Peter wrote:The truth is a person so attached to their views would, when confronted by the Buddha himself, sooner question whether that was really the Buddha than change their views.
"You didn't give me the answer I wanted. How do I know you are really the Buddha?"
This such a good point! Personally I have to be sure my mindfulness is very strong before I can see just how much I am really listening, and just how much I am simply waiting to hear someone else reinforce my own views, to give those views validity, and if they don't - well I'm simply waiting (impatiently) for a chance to verbalise my views, and show the other person that they're wrong and I'm right.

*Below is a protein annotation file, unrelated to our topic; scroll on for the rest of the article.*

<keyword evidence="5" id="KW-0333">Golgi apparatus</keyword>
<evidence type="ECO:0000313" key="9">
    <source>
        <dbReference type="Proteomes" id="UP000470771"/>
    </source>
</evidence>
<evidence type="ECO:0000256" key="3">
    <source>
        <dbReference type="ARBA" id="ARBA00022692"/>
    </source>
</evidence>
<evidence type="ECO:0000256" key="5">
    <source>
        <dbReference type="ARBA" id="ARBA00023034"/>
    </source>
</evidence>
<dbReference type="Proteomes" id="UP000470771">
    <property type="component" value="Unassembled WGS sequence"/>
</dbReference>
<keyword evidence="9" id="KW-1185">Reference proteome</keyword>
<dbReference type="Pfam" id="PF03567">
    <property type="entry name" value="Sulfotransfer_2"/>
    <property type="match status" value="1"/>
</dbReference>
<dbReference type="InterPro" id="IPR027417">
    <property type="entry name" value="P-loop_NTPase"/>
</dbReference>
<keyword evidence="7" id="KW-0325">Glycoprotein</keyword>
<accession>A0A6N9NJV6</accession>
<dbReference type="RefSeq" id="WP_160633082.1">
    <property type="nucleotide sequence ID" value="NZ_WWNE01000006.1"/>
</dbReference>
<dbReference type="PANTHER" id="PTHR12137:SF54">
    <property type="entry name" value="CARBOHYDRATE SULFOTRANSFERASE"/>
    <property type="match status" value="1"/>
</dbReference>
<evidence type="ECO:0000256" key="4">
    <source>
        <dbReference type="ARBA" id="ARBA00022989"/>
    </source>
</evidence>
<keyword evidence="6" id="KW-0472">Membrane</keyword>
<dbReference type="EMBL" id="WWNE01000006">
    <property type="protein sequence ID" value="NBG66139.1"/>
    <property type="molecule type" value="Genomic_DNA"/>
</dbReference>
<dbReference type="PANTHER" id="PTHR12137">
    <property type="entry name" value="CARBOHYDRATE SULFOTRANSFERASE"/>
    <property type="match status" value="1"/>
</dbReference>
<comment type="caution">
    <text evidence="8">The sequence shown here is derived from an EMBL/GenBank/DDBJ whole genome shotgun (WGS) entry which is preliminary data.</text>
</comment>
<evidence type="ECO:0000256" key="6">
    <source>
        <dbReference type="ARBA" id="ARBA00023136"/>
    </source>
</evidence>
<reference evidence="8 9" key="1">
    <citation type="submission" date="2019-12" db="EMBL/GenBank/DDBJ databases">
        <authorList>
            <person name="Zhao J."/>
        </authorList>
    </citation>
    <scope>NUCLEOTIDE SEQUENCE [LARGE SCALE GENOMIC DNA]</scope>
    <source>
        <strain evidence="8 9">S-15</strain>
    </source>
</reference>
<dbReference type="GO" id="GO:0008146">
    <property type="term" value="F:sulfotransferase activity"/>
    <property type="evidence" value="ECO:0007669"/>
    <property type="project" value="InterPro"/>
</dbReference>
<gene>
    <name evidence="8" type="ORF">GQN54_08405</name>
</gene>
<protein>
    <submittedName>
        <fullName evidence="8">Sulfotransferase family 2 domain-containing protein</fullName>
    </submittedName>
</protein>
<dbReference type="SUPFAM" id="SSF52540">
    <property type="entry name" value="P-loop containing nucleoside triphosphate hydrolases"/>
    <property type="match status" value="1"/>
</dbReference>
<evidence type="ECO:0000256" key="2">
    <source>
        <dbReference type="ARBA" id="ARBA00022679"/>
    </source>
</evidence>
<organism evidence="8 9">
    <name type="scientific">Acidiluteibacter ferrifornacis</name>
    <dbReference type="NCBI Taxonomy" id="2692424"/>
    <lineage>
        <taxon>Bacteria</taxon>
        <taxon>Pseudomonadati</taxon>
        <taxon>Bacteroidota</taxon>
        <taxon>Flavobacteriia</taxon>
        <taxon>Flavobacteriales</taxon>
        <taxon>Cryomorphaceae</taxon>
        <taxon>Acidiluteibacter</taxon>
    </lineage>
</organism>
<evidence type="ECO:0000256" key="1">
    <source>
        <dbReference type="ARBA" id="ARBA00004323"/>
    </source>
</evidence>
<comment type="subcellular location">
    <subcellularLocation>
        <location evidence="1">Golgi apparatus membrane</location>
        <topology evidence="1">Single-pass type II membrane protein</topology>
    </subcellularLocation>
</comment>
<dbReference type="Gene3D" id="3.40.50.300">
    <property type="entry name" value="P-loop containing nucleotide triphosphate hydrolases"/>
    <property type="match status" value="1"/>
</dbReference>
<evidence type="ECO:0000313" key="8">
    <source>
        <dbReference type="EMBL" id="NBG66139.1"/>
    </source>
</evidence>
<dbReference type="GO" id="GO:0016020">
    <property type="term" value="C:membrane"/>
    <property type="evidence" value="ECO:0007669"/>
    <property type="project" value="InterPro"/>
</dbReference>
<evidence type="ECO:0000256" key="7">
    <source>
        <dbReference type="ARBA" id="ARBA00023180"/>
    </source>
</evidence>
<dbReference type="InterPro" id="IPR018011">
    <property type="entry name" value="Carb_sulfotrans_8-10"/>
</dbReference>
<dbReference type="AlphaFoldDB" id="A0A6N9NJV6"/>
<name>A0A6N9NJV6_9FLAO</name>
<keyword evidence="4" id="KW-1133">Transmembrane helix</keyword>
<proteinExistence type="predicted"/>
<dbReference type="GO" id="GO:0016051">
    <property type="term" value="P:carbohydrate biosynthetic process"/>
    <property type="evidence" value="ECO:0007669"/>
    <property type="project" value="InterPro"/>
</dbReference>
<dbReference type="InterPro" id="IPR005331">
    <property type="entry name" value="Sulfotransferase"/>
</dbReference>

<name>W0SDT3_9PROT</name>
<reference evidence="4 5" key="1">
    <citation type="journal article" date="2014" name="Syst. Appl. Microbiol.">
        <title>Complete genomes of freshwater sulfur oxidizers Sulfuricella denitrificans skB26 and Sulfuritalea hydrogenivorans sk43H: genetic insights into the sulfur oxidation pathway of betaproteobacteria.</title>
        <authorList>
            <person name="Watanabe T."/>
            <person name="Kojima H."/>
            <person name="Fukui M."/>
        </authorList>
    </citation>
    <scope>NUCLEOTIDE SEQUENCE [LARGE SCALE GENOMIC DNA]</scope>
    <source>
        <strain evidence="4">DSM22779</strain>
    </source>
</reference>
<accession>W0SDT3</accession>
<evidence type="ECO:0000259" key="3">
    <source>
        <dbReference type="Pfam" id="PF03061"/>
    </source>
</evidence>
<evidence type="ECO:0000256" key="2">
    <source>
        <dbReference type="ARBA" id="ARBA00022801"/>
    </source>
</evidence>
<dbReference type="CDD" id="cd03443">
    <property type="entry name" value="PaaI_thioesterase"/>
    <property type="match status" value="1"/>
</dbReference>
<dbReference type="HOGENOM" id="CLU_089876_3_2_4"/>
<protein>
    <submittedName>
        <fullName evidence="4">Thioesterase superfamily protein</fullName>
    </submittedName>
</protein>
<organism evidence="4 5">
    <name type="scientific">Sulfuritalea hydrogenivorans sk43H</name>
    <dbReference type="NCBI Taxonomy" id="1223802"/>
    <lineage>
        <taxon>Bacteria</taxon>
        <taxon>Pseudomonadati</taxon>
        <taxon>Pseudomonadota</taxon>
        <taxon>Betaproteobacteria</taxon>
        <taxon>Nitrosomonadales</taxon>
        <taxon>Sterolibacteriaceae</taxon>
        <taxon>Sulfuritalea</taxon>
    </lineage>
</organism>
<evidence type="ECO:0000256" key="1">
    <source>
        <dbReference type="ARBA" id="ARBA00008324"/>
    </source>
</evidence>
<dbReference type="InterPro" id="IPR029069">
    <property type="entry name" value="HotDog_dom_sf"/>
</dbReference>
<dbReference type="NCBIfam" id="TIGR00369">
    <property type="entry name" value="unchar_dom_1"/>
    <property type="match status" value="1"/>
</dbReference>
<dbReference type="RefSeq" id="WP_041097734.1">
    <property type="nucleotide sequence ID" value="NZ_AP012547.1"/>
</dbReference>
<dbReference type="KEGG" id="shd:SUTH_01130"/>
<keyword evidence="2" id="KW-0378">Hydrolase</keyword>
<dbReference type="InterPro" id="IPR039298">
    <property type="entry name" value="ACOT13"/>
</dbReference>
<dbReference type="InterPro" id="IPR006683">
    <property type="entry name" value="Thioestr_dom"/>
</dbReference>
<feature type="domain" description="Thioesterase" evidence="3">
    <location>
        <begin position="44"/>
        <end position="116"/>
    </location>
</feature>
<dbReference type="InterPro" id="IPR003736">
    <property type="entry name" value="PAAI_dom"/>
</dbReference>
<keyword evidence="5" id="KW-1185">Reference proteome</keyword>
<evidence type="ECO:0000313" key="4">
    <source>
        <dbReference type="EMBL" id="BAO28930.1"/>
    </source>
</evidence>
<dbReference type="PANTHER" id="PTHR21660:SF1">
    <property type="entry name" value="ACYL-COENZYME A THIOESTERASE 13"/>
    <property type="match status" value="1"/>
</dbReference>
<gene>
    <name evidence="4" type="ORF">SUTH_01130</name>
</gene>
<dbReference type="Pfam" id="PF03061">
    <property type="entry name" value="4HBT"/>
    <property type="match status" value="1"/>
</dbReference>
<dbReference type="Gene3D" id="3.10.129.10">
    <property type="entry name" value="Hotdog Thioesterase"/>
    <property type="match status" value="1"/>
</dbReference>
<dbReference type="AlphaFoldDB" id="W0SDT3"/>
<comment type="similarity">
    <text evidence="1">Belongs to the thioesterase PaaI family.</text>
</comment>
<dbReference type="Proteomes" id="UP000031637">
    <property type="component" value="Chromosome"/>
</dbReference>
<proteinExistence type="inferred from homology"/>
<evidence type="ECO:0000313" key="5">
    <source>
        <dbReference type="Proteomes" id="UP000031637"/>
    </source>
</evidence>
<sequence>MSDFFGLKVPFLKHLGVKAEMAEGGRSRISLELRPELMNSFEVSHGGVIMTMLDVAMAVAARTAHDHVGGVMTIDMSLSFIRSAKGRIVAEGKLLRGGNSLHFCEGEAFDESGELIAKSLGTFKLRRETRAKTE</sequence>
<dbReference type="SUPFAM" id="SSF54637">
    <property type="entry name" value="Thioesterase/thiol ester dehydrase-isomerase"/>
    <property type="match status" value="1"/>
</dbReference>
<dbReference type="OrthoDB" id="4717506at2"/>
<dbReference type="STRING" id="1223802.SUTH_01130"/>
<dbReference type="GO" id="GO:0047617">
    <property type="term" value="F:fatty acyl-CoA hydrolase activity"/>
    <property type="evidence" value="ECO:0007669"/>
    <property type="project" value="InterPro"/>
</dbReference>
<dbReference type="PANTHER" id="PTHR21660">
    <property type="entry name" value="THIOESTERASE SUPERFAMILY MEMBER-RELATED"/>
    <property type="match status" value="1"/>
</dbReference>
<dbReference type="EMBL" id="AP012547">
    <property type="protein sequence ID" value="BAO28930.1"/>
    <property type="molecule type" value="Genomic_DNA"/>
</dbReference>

This seems to be at the heart of a good portion of the dialogue in the world. It accounts for almost all of the conversations I've ever had, anyway. In fact I was about to disagree with you, on the whole 'meeting the Buddha' note, but then whoop - there we go again.
Hope you have a great day!
"And so, because this Teaching is so different from what Westerners are accustomed to, they will try to adapt the Teaching to their own framework. What they need to learn to do is not to adapt the Teaching to their own point of view but to adapt their own point of view to the Teaching. This is called saddhá, or faith, and it means giving oneself to the Teaching even if the Teaching is contrary to one’s own preconceived notions of the way things are."- Ven BodhesakoNanavira Thera's teachings - An existential approach to the Dhamma
| Ven. Bodhesako's essay on anicca